Then, when the war began and no more children could be rescued, he put away his records and told no one. It was only fifty years later that a chance discovery and a famous television appearance brought Winton’s actions to light.
Lala’s Words by Gracey Zhang
Oh, there goes Lala! She carries a pot of water around the corner, down the block, and over the fence, to a patch of dirt and concrete where tiny weeds sprout. “Hello, hello, friends!” she whispers. Lala waters the plants every day, but it is her kind words that make them sway and nod.
Lala’s wild nature and quiet compassion enchant in this evergreen story about the power of kind words and the magic of being loved for who you are.
The Great Stink by Colleen Paeff
It’s the summer of 1858, and London’s River Thames STINKS. What is creating this revolting smell? The answer is gross: the river is full of poop. But the smell isn’t the worst problem. Every few years, cholera breaks out, and thousands of people die. Could there be a connection between the foul water and the deadly disease?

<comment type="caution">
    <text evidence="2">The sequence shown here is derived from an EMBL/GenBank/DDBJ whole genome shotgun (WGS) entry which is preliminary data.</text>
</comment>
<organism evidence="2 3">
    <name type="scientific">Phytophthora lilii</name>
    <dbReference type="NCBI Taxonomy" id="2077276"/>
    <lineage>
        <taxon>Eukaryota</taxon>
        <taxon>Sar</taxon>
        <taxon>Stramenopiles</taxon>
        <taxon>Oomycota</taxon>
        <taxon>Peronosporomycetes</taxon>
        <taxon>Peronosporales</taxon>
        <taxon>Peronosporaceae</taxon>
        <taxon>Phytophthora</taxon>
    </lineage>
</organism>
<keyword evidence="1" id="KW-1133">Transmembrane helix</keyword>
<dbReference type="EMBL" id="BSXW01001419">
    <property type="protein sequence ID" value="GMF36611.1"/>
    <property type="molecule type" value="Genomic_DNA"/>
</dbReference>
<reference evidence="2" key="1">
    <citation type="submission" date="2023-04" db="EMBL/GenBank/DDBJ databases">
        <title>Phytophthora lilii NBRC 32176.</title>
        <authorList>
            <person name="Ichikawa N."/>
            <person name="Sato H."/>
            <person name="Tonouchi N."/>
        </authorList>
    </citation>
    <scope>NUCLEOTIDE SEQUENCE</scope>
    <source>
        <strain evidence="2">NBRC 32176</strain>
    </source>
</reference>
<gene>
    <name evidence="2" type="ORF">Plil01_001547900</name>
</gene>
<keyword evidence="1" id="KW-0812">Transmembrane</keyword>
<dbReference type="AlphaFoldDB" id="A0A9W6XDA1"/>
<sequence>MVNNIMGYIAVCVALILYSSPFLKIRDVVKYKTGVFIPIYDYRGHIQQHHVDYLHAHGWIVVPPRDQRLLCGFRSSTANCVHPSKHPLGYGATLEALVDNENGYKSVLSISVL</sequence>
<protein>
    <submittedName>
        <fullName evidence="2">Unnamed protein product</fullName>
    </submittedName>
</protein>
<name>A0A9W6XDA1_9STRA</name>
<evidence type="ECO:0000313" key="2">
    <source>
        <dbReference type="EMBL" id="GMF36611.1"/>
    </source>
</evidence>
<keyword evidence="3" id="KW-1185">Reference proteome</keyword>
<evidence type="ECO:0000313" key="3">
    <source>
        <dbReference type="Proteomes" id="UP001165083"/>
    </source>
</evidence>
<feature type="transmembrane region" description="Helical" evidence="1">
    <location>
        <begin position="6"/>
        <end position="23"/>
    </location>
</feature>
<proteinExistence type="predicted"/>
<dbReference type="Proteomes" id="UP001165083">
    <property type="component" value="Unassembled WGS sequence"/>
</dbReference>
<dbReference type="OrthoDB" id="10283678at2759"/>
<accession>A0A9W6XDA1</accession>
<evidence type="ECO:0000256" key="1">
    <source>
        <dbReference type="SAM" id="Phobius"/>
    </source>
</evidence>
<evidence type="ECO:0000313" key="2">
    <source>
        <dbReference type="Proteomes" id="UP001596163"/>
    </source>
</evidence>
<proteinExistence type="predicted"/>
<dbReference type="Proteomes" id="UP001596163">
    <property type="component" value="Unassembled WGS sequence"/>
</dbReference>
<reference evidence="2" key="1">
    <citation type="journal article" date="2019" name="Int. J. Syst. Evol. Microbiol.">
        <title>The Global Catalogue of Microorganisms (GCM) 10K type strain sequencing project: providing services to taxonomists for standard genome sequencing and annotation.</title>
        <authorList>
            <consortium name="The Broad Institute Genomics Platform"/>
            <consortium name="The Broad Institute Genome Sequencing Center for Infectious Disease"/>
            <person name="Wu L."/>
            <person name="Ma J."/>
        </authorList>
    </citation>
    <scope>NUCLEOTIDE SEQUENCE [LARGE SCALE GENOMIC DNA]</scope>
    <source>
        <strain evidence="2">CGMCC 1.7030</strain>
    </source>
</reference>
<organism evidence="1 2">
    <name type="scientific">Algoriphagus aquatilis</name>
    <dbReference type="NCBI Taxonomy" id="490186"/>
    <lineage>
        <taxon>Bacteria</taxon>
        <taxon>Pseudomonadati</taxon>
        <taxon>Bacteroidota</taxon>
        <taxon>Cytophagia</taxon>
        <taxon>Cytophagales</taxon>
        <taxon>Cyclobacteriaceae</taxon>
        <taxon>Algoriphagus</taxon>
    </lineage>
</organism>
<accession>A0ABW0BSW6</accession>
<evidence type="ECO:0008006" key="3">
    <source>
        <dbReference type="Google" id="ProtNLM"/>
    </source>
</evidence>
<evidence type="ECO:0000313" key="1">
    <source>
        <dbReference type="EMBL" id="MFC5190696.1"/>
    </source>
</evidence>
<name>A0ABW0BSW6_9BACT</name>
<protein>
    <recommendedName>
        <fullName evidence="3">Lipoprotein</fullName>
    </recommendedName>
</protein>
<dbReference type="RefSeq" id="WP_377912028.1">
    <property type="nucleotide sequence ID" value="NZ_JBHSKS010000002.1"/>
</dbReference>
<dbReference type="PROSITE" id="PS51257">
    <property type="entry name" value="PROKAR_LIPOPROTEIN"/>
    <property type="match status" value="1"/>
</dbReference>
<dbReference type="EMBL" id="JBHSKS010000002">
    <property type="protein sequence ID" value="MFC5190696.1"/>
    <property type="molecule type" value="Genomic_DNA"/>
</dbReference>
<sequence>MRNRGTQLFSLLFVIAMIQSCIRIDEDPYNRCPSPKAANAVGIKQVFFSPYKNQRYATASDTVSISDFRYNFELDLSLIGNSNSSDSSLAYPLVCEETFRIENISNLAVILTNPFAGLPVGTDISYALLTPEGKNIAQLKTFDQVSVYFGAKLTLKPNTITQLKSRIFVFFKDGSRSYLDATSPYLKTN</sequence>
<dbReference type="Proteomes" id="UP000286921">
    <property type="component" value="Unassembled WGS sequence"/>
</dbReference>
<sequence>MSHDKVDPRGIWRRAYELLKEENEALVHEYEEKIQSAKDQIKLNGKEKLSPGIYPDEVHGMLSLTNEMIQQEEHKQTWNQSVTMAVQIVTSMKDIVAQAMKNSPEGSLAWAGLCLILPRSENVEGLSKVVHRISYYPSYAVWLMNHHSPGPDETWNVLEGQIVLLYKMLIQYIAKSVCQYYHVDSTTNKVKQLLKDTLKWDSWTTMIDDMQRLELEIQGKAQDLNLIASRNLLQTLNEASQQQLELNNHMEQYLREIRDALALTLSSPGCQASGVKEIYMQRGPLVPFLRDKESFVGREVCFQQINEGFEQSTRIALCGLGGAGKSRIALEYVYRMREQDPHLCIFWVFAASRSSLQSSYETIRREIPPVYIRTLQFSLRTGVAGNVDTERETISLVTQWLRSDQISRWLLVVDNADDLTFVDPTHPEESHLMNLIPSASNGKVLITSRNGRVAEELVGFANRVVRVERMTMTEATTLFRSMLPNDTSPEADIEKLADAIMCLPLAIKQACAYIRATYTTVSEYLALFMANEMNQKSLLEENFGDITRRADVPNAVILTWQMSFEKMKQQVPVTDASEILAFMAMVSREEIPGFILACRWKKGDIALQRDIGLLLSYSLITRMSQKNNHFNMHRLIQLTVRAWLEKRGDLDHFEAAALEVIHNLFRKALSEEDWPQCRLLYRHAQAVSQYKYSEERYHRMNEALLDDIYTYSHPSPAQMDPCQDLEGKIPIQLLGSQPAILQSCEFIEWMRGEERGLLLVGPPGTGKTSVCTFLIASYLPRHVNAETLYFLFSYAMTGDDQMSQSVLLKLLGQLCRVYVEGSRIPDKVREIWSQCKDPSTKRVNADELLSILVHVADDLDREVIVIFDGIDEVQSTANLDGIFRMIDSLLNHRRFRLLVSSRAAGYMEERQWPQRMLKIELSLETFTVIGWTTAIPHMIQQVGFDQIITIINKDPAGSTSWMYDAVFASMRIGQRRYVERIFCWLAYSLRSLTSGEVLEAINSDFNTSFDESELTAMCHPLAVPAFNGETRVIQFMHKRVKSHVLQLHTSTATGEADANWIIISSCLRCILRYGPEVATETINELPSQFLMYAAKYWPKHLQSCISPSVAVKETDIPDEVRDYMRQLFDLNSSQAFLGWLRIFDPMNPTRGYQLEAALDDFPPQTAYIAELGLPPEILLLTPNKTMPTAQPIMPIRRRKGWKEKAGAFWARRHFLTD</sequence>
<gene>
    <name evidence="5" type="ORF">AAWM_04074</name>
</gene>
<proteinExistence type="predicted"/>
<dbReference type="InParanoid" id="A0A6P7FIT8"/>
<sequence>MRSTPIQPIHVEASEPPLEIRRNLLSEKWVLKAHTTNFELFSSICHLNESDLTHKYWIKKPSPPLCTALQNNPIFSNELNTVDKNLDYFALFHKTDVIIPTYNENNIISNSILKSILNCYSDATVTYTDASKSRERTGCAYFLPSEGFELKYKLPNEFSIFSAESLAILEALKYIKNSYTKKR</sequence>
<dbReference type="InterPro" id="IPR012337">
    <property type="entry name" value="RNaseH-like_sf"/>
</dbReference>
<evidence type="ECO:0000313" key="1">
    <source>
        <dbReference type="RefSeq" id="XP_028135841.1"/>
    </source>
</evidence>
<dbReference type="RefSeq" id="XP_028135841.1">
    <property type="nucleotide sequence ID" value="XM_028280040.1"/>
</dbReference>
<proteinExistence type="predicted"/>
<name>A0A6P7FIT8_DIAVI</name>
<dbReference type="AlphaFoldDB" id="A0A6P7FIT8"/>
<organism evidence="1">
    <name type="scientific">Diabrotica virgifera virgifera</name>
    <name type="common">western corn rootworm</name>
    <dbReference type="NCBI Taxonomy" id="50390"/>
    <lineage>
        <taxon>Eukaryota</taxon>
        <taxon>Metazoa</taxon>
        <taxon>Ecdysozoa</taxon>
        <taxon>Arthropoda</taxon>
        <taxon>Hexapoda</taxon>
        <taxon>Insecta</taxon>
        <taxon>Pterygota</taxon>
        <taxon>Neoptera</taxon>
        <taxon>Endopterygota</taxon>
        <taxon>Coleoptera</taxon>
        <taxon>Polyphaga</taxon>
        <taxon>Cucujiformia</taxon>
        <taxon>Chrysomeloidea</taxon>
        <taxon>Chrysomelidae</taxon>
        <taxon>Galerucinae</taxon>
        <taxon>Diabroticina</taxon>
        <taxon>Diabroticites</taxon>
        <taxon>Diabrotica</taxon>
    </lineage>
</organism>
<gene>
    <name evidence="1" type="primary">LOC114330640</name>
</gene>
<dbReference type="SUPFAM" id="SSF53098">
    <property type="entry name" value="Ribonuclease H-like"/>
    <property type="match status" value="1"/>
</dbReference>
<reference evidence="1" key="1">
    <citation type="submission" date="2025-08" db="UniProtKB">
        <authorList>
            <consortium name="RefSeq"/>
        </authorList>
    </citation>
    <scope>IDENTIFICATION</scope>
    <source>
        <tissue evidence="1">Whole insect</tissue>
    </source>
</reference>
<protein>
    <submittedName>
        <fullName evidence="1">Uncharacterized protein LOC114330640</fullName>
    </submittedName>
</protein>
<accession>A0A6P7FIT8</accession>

One engineer dreams of making London a cleaner, healthier place. His name is Joseph Bazalgette. His grand plan to create a new sewer system to clean the river is an engineering marvel. And his sewers will save lives. Nothing stinky about that.
Gibberish by Young Vo
Dat and his mom have just arrived in a new country where everyone speaks gibberish. Unfortunately, Dat does not…yet. He goes to school and he tries his best. Thankfully, one of the gibberish-speaking kids tries to understand him and she becomes his new friend. Young Vo’s art helps kids understand the difficulty of not understanding anyone and how understanding others can change them.
Best Picture Books About Helping Others
What are some of your favorite picture books about helping others? Are there any must read picture books about helping others that I left out? Let me know in the comments, and I’ll add it!